'Here we go again': How to deal with COVID-19 anxiety amid the holidays

·2 min read
Many British Columbians are feeling frustrated from the surge in COVID-19 cases, new restrictions, and the uncertainty brought by the Omicron variant. Experts say it's important for people to acknowledge their disappointment as well as what's in their control, and to be reminded of their resilience despite the uncertainty.  (Ben Nelms/CBC - image credit)
Many British Columbians are feeling frustrated from the surge in COVID-19 cases, new restrictions, and the uncertainty brought by the Omicron variant. Experts say it's important for people to acknowledge their disappointment as well as what's in their control, and to be reminded of their resilience despite the uncertainty. (Ben Nelms/CBC - image credit)

During a press conference announcing new restrictions aimed at curbing the recent surge in COVID-19 cases, Provincial Health Officer Dr. Bonnie Henry tried to acknowledge the sense of deja vu many British Columbians are feeling nearly two years into the pandemic.

"I think all of us had a collective ... here-we-go-again feeling," Henry said Tuesday, when the province reported an all-time high number of daily cases — a record that was broken the following day.

For many British Columbians, the frustration comes as they've tried to do the right thing during the pandemic, such as reduce social contact, wear masks and get vaccinated — only to feel like they've been taking one step forward and two steps back.

"If you were told in the summertime, 'This will be over by Christmas and you'll be in for a treat,' and that treat didn't come, that's called frustrative non-reward," said Steven Taylor, a clinical psychologist and professor at the University of British Columbia. "People get cranky and frustrated."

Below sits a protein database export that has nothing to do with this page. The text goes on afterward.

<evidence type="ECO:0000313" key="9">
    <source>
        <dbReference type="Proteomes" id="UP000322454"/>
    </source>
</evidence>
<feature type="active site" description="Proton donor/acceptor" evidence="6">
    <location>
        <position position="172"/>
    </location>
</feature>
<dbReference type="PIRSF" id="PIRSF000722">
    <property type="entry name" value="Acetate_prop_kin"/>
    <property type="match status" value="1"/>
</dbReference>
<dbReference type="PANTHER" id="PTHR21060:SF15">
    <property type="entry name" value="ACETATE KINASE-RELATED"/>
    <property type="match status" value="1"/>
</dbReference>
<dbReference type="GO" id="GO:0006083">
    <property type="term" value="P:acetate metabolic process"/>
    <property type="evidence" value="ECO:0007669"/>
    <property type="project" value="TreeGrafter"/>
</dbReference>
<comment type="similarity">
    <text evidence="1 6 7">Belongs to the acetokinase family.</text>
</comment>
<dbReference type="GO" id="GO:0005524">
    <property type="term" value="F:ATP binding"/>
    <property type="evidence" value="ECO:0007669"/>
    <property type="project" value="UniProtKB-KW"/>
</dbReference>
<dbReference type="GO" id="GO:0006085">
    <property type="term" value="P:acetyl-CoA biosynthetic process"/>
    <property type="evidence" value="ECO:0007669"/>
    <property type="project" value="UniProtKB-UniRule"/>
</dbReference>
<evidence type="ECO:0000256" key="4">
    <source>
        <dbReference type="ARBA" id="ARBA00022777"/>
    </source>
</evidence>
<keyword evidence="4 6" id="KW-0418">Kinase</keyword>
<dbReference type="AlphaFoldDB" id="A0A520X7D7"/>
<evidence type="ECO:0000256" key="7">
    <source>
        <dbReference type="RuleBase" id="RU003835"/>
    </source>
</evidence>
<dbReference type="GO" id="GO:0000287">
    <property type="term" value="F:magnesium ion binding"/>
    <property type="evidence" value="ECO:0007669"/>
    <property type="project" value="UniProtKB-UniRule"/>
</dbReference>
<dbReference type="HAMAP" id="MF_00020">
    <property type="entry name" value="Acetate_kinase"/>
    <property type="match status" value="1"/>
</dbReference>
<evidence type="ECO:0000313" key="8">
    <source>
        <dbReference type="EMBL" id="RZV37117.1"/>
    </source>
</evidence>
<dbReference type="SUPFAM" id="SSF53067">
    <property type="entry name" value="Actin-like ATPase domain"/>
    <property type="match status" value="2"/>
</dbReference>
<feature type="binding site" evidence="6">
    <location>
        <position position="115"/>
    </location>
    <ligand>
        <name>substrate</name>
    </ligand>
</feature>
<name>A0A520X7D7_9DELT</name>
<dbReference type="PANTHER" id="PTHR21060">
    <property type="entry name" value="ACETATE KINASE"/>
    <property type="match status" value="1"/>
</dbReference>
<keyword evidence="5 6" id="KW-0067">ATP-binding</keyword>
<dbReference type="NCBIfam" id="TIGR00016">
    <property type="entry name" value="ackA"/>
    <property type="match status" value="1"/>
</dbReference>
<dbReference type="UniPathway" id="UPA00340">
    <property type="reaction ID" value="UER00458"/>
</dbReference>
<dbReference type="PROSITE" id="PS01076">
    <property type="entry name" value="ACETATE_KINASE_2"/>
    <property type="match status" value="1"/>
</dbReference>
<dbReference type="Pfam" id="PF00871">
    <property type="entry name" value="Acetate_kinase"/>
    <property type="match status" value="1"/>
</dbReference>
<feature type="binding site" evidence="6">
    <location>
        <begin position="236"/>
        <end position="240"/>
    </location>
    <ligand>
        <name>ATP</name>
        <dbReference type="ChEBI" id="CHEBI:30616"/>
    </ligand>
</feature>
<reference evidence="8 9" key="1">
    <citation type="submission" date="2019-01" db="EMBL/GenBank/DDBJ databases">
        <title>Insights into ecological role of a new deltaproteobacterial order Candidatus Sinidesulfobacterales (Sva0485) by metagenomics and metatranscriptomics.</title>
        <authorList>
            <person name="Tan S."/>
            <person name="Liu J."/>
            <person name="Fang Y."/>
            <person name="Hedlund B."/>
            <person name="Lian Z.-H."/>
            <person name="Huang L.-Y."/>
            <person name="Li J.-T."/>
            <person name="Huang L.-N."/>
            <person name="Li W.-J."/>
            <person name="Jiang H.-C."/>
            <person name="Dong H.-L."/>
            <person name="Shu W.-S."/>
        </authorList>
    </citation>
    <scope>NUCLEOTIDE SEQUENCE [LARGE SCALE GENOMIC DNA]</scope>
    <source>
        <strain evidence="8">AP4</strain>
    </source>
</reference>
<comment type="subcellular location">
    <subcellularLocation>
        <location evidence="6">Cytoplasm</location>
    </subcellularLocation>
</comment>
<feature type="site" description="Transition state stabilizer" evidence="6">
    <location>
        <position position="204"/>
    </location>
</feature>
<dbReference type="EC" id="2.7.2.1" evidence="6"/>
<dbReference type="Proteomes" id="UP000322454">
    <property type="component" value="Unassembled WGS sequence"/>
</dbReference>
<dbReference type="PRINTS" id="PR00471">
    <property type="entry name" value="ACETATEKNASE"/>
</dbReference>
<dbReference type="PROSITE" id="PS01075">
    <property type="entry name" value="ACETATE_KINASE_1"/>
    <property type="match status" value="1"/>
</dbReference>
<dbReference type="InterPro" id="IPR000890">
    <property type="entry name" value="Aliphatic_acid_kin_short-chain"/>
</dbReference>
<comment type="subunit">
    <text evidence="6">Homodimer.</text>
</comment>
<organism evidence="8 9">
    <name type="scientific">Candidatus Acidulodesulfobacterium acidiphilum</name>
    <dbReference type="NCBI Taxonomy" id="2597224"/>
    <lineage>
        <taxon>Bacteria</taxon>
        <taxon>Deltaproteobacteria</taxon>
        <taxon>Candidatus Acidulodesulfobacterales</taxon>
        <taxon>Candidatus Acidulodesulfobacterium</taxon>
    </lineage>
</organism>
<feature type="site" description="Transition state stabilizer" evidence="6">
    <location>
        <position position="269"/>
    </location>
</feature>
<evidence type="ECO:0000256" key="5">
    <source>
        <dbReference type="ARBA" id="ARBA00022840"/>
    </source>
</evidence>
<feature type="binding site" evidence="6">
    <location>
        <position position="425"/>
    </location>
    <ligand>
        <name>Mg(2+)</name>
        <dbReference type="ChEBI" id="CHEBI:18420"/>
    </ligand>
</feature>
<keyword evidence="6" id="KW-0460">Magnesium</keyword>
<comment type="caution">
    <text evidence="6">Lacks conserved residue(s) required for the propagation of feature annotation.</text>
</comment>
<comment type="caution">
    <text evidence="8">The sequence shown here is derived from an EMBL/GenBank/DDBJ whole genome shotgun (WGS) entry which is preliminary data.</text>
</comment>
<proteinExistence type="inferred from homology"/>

Taylor says it's important for people to acknowledge any feelings of disappointment but also keep in mind that they're not alone.

He also says that while the uncertainty and new restrictions brought by the Omicron variant can lead to a sense of helplessness, it's important for people to remember they can control what they choose to do.

"I like the idea of thinking ahead and seeing whether the restrictions make sense," he said.

"Is it safe for me to go to a restaurant if I'm seeing granny? That's a really wise form of reasoning things through."

'Doing what the situation requires'

Christine Korol, a registered psychologist and director of the Vancouver Anxiety Centre, says the uncertainty created by the latest surge in cases can take a mental toll.

"Anytime we have something unexpected happen, what I end up working on with people is how to come to a place of acceptance," Korol said.

"And acceptance isn't sort of passive, having to suck it up. That's not what we want at all. It's more about doing what the situation requires."

In B.C., private gatherings of up to 10 visitors or one other household are still permitted. Korol says it's important to accept that not everyone has the same level of risk tolerance.

"Whoever has the highest safety threshold, that's probably going to set the tone for most family gatherings," she said.

Korol adds that public health officials can help ease concerns through clear communication, explaining the rationale for restrictions while also displaying empathy.

She says officials should recognize people's anxiety, but also remind them they are resilient.

"It's not great, everybody needs a vacation, but people are rising to the challenge," she said. "We have no choice."

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